"There is more treasure in books than in all the pirate's loot on Treasure Island." - Walt Disney

Tuesday, January 30, 2018

Story Starter Card Game

One of the hardest things for students, and many writers in general, is just "getting started." I see it frequently in the classes I teach. They freeze up, sometimes their eyes just glaze over, and others get that 'deer caught in the headlights' look. This is usually the point where we talk briefly about writers block... and then we play the Story Starter Card Game.

The game is simple:

There are seven decks of cards. Each card has one suggestion to be used in a story.

In deck one each card has a dynamic character listed on it such as Ebeneezer Scrooge, Scout, Harry Potter, Sherlock Holmes, Hamlet, Katniss Everdeen, Aladdin, Jean Valjean, Edmund Dantes, Buzz Lightyear, etc.

In deck two each card reflects a fatal flaw such as pride, excessive trust, rage, blind ambition, inferiority complex, etc.

Deck three lists suggested opponents, deck four has external conflicts such as physical and environmental, deck five is a set of interpersonal conflicts (brought on by others), deck six is internal conflicts (brought on by self), and deck seven is a goal to be reached or a loss to avoid.

The rules are even simpler:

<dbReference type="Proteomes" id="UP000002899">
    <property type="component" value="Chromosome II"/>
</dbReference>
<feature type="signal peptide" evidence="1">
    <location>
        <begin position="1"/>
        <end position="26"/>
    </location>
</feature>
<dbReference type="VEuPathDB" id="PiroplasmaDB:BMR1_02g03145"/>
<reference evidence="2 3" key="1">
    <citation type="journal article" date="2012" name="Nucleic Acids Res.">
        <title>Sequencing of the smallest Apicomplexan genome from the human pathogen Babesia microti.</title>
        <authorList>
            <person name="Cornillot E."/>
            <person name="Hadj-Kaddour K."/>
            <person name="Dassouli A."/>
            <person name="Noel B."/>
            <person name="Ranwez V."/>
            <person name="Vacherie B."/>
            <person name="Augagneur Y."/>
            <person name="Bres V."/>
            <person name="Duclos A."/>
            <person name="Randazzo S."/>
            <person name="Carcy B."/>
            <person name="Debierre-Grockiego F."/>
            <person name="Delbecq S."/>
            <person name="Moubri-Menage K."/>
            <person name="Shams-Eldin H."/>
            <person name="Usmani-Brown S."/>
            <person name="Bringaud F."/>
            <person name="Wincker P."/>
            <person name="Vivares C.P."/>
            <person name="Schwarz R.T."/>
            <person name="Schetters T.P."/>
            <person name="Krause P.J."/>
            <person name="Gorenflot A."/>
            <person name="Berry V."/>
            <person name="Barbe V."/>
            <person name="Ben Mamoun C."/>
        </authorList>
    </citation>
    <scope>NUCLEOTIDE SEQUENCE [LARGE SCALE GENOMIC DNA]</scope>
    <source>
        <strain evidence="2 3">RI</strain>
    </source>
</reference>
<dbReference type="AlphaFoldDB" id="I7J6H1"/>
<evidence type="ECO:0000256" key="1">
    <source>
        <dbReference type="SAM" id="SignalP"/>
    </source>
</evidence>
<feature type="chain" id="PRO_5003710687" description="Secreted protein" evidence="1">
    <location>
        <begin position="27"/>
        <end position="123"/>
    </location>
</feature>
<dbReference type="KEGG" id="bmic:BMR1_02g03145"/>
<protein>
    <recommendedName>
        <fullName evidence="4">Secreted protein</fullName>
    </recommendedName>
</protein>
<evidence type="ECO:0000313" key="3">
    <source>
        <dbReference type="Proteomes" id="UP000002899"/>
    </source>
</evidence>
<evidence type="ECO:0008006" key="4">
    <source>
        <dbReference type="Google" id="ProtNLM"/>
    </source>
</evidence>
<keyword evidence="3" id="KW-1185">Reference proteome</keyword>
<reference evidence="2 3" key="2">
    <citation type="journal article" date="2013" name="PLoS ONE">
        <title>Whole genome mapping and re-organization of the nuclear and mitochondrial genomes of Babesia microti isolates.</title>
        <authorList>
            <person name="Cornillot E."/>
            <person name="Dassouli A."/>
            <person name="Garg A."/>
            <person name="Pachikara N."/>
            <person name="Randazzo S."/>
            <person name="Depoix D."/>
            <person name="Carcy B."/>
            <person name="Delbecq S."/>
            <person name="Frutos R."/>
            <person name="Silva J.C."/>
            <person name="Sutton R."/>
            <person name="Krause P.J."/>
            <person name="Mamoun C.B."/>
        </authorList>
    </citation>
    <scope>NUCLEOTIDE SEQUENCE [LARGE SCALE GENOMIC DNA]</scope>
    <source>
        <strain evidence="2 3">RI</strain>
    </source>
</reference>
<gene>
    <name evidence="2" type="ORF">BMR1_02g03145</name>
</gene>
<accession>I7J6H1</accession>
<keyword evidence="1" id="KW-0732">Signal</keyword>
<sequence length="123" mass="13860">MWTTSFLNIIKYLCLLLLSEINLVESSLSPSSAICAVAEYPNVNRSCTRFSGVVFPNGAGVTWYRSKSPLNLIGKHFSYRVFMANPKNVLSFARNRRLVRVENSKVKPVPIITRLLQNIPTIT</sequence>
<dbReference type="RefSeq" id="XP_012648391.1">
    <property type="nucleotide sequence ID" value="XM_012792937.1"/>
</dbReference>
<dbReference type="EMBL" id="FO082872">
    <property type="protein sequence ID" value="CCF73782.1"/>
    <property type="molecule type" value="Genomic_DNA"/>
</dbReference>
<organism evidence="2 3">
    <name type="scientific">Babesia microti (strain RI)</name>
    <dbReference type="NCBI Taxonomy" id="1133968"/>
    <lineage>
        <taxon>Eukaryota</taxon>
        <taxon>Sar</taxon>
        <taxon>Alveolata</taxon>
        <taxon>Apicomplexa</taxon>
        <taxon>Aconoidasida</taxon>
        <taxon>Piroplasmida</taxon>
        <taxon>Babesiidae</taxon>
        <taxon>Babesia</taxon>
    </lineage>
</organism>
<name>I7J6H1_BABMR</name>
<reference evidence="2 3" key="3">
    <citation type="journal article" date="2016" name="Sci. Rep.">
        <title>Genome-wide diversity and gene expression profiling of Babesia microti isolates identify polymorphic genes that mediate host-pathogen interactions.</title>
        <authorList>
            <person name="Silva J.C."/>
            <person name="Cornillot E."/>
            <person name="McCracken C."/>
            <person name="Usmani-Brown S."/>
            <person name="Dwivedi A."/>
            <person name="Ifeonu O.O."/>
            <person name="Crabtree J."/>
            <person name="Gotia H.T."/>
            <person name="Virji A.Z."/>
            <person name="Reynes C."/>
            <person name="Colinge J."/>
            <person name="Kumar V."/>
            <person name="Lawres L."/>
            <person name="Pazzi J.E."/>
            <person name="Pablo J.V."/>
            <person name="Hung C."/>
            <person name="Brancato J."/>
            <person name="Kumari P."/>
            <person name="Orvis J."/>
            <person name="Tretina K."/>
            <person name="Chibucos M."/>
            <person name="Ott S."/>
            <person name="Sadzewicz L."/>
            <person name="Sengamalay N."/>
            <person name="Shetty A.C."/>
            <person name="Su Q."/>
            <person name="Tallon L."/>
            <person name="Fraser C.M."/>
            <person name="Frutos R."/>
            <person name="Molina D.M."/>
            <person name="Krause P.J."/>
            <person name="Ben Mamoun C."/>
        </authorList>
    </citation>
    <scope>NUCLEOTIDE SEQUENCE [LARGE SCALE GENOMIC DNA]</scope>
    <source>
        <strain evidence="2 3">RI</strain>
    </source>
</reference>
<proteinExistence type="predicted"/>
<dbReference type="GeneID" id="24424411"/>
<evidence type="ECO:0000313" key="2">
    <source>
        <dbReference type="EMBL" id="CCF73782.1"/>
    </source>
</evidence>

1) Pick one card from each deck.
2) Use at least three of the suggestions on your cards in a story.

I find this gives them enough guidance that they feel like they have a safety net. It also allows enough freedom for creativity.


If you'd like to play, but don't have the time or inclination to create your own cards, consider using a deck of Tarot, Dungeons and Dragons, or such... pull out a few random cards and see what ideas arise.

Have you tried anything like this? What kind of cards would you use? What would you add to your own deck?


Alex J. Cavanaugh said...

Very clever idea!

Lisa Southard said...

This has given me ideas for campfire story telling.. :-)

Taryn Tyler said...

Not having ideas is one of those problems I have heard lots of people talk about but have never had.

Now, trying to decide WHICH idea to develop and staying committed to it, that's hard.

Deciding on how best to convey or proceed with an idea, that's hard.

I could see this game helping narrow all those options down a bit.

Elizabeth Varadan, Author said...

What a cool idea! I'm reworking a draft of an earlier book, so I have the characters and conflicts worked out for that one. But I may use cards like these for my next mystery. Thanks for the inspiration.